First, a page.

This is a really strange episode, but it might be my favorite so far. It’s a strange episode because it’s the first episode “adapted” from source material. I say adapted because it’s a remarkably loose adaptation but inspired by The Three Musketeers and the man in the iron mask legend both of which were written about Alexandre Dumas. Dumas is definitely a unique type of source material to use as the first source for an animated children’s show because I don’t think of him as child based writer.
The episode was written by Donald F. Glut, who I’d have to nominate as having the most interesting IMDB photo ever. Glut’s main photo looks a lot like the zodiac killer. But Glut writes animated children’s tv shows and films so it’s all okay.
The episode opens with Huey, Louie, and Dewey playing a baseball game to a packed crowd. It almost looks like they play professional baseball rather than little kid baseball. The main struggle in this episode is that Dewey grows frustrated with being mistaken for Louie or Dewey. Huey, Louie, and Dewey are so confused about their identities that apparently that they can’t even tell each other apart, which is not something I think is a real type of arguments that twins have.
In the middle of this identity struggle, Scrooge and Launchpad plan to go to Mount Dumas (yet another clue this episode was inspired by Dumas). Mount Dumas is, a mountain kingdom ruled by Count Roy. While planning the visit, Scrooge recalls the old days with Count Roy. Scrooge and Count Roy used to fence in castles like a couple of rich ducks. The two would conclude their fencing episodes by slapping their butts together. I’ve addressed this issue before, but it bears reiteration, why does Scrooge wear spats? Scrooge is the only duck in this universe that wears spats. Does Scrooge have weird feet issues that we’re going to learn about?
As Huey, Louie, Dewey, Scrooge, and Launchpad prepare to leave for Mount Dumas, Dewey reveals his plan to maintain a unique identity. Dewey starts dressing like a pimp. I wish that Dewey dress this way for every episode.
Near Mount Dumas, Launchpad’s plane crashes due to a clogged fuel line. While Launchpad is a bad pilot, is a fuel clogged line really the fault of Launchpad? This error is more likely due to bad plane maintenance than Launchpad being a poor pilot. This crash results in Launchpad and Scrooge being fined $2,500. Scrooge then visits with Count Roy who either has forgotten Scrooge is or just doesn’t like Scrooge. The meeting with Count Roy ends with Scrooge and Launchpad locked in a tower. In the tower, Scrooge and Launchpad encounter the duck in the iron mask. Meanwhile, Louie, and pimp Dewey are placed in the “uninvited guest room”. Why would someone have an uninvited guest room? This isn’t funny and doesn’t make sense.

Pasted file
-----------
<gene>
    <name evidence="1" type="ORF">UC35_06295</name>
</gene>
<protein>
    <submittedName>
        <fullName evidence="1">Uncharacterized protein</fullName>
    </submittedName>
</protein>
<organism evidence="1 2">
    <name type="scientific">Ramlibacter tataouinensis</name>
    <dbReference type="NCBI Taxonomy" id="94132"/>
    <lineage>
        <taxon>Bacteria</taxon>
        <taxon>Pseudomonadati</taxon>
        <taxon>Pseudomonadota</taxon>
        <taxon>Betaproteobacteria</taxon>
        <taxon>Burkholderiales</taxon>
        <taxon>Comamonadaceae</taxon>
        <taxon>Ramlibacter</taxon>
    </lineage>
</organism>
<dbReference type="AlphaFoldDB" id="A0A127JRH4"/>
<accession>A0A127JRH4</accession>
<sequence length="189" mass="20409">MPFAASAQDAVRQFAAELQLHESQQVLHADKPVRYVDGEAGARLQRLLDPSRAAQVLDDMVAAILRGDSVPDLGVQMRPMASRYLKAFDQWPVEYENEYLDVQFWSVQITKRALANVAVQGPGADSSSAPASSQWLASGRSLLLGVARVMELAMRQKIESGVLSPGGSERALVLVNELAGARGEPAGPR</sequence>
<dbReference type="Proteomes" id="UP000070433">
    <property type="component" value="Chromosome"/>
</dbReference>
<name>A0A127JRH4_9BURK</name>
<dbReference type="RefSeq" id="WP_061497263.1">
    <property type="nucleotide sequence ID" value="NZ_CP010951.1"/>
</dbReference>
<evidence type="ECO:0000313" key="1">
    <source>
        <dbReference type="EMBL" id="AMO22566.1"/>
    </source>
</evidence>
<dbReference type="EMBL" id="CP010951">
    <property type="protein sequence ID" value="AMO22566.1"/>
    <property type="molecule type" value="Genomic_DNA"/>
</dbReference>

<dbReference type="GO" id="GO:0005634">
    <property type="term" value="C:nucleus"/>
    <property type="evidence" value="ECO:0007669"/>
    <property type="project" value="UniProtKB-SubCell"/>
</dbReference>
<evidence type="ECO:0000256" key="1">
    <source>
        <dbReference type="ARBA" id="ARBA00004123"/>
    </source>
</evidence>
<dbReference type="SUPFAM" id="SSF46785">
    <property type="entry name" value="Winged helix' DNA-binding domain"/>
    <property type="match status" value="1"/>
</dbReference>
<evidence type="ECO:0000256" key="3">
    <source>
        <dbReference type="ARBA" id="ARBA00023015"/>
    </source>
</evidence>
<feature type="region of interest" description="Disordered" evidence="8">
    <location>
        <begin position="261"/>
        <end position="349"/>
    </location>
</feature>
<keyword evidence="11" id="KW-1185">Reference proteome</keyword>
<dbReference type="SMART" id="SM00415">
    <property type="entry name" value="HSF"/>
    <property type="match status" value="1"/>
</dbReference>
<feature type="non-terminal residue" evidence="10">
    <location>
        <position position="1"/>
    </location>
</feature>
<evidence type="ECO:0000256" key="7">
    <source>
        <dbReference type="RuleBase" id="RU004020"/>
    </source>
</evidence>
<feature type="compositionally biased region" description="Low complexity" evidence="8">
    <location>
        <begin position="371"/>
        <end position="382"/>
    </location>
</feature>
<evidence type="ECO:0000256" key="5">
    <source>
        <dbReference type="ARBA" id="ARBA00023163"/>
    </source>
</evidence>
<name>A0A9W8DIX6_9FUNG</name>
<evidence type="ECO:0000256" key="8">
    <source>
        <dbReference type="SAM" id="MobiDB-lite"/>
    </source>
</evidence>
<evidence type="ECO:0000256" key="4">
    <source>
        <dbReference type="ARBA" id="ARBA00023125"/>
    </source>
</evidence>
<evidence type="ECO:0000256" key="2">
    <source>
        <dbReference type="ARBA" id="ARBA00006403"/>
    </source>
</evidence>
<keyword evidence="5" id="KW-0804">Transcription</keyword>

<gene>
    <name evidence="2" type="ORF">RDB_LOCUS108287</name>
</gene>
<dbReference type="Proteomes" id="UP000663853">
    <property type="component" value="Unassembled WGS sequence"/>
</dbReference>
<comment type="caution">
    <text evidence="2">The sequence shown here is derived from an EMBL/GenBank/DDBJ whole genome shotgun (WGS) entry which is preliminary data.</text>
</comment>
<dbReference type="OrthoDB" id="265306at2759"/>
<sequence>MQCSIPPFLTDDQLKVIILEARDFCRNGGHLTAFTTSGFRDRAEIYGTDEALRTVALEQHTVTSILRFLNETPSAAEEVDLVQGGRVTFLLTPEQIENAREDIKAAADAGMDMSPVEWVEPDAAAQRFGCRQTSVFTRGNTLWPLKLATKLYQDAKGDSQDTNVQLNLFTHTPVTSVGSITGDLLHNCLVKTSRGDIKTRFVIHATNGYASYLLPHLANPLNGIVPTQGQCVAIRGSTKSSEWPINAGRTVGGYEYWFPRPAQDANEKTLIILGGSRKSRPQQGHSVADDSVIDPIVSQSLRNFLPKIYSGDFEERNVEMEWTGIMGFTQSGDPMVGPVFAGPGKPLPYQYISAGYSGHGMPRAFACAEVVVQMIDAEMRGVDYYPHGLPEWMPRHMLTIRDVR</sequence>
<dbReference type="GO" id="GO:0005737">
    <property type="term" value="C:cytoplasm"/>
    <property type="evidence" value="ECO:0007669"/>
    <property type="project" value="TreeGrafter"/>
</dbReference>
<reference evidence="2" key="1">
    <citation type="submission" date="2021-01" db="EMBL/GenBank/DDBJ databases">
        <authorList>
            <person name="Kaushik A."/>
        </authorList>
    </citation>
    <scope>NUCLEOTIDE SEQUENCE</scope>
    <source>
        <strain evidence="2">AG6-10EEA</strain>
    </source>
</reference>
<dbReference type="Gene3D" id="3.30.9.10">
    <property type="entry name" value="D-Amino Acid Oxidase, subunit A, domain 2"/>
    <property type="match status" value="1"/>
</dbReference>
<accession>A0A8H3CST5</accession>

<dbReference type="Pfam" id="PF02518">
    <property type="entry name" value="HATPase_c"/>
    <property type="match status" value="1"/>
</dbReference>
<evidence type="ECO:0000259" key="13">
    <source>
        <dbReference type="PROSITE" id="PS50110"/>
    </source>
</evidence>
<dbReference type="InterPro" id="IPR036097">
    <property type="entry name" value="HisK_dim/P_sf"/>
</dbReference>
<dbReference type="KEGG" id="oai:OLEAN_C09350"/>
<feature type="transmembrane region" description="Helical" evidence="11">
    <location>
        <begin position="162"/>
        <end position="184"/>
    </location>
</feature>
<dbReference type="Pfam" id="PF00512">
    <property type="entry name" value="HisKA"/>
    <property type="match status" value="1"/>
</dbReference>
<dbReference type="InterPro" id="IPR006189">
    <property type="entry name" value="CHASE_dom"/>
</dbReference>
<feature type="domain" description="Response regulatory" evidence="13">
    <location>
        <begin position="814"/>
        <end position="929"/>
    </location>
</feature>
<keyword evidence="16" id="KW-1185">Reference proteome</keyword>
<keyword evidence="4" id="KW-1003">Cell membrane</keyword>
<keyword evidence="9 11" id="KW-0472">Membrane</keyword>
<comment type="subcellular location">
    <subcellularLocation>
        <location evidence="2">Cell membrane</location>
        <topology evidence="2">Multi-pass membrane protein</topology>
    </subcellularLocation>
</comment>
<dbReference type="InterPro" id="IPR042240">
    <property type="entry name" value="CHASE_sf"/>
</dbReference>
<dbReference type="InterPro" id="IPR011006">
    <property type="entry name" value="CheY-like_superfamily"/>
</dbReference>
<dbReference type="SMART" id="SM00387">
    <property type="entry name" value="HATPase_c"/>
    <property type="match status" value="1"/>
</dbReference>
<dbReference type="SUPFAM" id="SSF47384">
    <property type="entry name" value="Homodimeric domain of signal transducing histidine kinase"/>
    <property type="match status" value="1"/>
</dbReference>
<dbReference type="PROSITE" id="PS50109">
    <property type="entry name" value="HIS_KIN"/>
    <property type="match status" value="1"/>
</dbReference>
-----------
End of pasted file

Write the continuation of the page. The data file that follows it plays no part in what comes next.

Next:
The duck in the iron mask is actually the real Count Roy. The duck posing as Count Roy is Count Roy’s disgruntled brother, Count Ray, who grew up in France. Screenwriters should never name characters with such similar names. It didn’t even occur to me that one duck was Ray and one duck was Roy until I read the IMDB episode credits. The only key to Count Roy’s mask is worn around Count Ray’s neck.
Huey, Louie, and Dewey create a plan to rescue Scrooge and Launchpad. Ducktales often depicts Huey, Louie and Dewey as saving the day because Ducktales is geared towards children and it’s empowering for children to watch younger ducks escaping from prison. This decoy involves placing Dewey in front of several mirrors to look like there are multiple ducks in the uninvited guest room. After escaping the room, Huey and Louie disguise themselves and sneak into a tower. The disguises were entirely unnecessary, but why should Dewey be the only one who gets a cool costume? Scrooge and Launchpad end up jumping from the tower into a haystack placed by Huey and Louie. This jump was from such a great height that Scrooge and Launchpad should’ve gotten killed, but they didn’t. So apparently, Ducktales doesn’t use real world physics.
The episode builds to a sword fight with lots of people. The whole sequence, though, is lackluster and ends quickly. It reminds me of a bad fight scene from Buffy: The Vampire Slayer or Angel. But, you can’t really depict a Dumas episode without a sword fight. Count Roy is given back his rightful throne and in reward fills Scrooge’s plane full of treasure. This is the first time in Ducktales that Scrooge has actually made any money off of any of his hijinks.
The episode ends by noting that Dewey is one of a kind and no longer needs to dress like a pimp. While true, Dewey arguably did nothing this entire episode. He got mad, dressed like a pimp, and sat in front of a mirror. Was that really courageous or helpful?
The Duck in the Iron Mask has solid plot structure, a little action, some thematic tones, and a few classical references. It’s a very well done episode. Maybe not the most entertaining episode, but the writing was great and the logic less confusing than many other Ducktales episodes.